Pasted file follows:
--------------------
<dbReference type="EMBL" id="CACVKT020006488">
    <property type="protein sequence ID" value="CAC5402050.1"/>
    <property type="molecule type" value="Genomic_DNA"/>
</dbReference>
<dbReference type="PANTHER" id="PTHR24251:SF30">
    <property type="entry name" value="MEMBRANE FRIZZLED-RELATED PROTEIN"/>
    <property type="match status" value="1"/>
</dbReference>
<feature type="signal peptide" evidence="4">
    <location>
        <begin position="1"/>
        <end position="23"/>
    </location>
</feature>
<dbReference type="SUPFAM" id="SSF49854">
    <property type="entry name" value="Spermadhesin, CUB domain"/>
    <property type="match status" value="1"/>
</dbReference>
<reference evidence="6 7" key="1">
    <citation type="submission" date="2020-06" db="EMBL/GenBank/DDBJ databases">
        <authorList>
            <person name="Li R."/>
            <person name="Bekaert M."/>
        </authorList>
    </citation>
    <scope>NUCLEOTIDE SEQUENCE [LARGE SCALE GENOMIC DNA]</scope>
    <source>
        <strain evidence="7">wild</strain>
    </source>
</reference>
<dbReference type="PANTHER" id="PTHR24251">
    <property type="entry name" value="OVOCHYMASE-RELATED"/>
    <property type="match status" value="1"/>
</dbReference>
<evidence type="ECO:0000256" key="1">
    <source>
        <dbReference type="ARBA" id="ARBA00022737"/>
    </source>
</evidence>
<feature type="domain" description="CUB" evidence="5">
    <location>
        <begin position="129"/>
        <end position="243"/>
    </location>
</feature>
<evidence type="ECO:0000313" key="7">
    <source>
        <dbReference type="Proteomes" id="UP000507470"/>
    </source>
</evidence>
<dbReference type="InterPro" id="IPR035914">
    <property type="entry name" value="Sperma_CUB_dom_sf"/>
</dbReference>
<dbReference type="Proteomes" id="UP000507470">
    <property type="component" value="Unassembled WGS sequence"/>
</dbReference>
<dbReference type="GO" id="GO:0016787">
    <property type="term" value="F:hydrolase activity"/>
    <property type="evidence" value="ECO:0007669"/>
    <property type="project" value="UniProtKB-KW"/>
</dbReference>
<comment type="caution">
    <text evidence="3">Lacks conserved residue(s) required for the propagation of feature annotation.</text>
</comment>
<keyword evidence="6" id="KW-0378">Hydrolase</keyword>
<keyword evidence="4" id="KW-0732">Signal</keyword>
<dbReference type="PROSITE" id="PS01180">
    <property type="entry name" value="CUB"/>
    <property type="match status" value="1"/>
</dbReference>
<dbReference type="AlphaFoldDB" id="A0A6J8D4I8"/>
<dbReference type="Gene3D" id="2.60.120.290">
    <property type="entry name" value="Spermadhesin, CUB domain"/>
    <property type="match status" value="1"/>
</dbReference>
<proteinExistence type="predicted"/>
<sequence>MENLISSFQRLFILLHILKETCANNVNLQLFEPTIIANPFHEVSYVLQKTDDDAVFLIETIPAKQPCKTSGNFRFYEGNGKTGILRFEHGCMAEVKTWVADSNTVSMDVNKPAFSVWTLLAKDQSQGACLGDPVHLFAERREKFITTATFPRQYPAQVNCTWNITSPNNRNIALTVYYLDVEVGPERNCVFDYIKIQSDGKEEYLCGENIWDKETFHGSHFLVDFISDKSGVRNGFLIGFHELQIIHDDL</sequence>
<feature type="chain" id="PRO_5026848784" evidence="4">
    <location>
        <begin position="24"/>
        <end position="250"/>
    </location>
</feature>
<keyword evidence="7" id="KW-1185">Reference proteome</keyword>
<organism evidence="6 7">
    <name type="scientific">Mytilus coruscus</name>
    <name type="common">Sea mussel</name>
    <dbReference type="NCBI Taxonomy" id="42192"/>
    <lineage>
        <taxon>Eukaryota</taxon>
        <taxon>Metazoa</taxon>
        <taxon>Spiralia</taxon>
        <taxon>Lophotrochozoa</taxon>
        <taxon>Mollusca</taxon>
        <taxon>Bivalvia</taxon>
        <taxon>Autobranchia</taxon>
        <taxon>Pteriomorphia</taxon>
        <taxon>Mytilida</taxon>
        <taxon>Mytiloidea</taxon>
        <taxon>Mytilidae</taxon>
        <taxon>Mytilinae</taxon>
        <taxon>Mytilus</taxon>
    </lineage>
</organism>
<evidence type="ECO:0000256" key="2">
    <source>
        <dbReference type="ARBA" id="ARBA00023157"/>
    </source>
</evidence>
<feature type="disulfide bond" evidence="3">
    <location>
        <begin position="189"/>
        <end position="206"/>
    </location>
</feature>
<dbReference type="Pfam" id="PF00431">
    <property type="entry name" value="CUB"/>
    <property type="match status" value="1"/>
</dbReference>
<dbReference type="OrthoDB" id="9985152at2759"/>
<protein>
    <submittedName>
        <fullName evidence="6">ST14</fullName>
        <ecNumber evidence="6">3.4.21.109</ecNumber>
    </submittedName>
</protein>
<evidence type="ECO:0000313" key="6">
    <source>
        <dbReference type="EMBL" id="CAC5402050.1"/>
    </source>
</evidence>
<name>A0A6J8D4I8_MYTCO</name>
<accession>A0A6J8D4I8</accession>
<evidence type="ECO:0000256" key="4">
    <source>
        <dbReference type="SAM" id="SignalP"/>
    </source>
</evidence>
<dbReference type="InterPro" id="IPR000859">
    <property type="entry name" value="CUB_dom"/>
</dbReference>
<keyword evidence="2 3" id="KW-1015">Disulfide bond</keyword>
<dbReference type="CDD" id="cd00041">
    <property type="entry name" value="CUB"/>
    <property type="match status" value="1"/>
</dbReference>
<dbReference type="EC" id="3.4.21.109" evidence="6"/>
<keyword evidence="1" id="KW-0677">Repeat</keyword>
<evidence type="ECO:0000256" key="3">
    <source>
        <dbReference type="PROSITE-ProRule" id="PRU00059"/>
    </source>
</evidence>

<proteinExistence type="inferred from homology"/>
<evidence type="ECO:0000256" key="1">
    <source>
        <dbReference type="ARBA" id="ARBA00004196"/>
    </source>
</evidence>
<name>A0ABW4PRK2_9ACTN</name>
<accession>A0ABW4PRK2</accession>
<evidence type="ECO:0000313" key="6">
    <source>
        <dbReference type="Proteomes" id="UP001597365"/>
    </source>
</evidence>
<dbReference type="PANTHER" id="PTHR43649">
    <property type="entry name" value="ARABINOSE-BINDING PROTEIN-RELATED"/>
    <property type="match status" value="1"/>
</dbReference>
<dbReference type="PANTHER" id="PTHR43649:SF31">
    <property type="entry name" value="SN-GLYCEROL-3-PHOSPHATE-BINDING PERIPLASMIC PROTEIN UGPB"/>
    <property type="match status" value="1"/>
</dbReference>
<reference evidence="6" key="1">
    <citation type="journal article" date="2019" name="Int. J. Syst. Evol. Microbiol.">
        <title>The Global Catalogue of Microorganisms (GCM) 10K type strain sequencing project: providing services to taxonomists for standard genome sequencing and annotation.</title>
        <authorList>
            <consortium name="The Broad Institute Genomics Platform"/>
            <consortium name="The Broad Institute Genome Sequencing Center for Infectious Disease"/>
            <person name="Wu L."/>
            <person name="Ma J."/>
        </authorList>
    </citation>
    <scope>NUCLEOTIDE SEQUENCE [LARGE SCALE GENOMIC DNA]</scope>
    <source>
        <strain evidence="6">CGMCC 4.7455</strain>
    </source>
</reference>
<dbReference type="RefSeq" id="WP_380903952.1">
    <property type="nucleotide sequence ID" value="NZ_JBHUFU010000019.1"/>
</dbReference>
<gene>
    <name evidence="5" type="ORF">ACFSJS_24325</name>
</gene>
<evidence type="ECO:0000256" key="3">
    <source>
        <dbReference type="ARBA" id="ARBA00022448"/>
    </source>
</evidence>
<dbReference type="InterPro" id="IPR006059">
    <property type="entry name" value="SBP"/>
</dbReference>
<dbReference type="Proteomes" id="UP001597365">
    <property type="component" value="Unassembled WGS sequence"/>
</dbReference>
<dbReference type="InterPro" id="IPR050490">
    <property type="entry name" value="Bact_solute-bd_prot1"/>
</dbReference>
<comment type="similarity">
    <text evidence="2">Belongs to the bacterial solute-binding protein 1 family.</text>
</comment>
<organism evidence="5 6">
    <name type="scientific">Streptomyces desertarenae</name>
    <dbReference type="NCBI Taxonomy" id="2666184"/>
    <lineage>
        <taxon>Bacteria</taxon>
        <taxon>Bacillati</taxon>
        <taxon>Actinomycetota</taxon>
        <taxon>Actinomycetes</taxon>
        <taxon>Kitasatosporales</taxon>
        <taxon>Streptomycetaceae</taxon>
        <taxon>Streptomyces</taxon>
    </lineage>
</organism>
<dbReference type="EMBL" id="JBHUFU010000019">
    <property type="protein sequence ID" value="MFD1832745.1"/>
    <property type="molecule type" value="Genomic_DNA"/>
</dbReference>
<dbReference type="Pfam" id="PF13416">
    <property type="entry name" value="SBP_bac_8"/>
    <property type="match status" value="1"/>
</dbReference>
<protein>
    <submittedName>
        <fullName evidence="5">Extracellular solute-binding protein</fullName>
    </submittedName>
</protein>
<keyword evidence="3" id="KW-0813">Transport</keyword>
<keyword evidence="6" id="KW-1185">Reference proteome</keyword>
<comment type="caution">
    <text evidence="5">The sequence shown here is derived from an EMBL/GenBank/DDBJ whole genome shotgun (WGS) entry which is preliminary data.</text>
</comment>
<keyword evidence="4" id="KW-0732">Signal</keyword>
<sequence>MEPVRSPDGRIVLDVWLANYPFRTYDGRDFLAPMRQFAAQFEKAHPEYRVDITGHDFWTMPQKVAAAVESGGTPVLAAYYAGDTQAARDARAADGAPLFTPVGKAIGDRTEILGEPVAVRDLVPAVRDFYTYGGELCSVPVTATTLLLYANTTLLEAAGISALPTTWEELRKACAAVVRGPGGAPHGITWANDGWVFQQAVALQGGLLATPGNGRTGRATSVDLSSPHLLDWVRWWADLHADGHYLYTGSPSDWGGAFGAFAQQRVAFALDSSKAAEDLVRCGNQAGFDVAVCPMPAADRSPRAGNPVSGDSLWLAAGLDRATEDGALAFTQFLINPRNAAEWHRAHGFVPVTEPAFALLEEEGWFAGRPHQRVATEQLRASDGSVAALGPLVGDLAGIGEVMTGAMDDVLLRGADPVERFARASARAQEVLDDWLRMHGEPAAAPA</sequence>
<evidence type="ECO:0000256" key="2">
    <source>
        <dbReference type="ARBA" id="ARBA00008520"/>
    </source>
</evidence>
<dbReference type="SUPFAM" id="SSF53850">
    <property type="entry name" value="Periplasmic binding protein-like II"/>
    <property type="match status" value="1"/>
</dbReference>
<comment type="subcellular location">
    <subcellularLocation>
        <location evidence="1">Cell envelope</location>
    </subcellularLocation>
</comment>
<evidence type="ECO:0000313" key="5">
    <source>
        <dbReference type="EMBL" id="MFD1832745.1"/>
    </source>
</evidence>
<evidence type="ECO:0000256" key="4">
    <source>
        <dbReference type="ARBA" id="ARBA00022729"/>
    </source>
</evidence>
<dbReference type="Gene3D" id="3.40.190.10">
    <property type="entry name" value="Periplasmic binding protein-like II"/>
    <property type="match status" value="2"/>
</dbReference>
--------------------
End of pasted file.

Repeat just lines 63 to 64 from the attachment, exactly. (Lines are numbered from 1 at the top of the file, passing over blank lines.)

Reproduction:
    <text evidence="3">Lacks conserved residue(s) required for the propagation of feature annotation.</text>
</comment>